Home Slice said "I’m sorry but the bottom line for me is I have to do what I can to survive. I get X amount of dollars on my small seniors pension cheque every month and I can tell you exactly where it goes to the last cent. You won’t know what I’m talking about until you try to live off just a CPP and OAS cheque. So I will continue to look for where my few dollars can supply me with the best chance at survival and I know I’m not alone in this category. I don’t care about any other factors that people have mentioned here. "
I am sympathetic to everyone who's struggling. We are all doing our best with limited resources, my household i:ncluded. When pasta was jumping 10-20 cents every time I went to the store, my heart felt so heavy. That's such a staple for so many people, including mine.
Contrary to popular belief, most non-retired people can't just magically produce more income either. Lots of people don't have the time, energy or ability to get a second or third job. Parents are literally skipping meals just to make sure their kids get enough. I'm watching people burning out just trying to get by.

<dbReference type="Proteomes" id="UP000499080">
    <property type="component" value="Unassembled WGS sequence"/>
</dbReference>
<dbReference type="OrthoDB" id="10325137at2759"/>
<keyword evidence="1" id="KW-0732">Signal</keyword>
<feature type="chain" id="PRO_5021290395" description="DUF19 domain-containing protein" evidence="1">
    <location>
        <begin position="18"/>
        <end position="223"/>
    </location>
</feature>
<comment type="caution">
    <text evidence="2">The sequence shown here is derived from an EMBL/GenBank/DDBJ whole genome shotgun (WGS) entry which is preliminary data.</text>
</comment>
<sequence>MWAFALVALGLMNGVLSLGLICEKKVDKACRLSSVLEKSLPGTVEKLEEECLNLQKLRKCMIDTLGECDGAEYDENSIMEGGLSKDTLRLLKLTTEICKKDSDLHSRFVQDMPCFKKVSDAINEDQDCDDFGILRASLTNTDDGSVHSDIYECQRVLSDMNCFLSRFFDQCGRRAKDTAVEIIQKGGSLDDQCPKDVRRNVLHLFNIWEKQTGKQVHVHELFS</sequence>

The reality is, however, is unless we all starting caring about those "other factors", nothing will change. Nothing will improve for anyone in any generation or walk or life. I realize that's hard to prioritize when you're struggling to survive, but working towards a most just society means striving for a community where no one has to struggle to survive. It means, as a bare minimum, understanding the underlying issues so you can make informed choices.
Sometimes that means you'll make the same choice anyway. That's the reality. But understanding the factors that drove you to that choice is the first step to having the ability to make different choices when you are able. Or to empower someone else to make a different choice. Or at the very least, not to deprive someone else of the ability to make their own choices.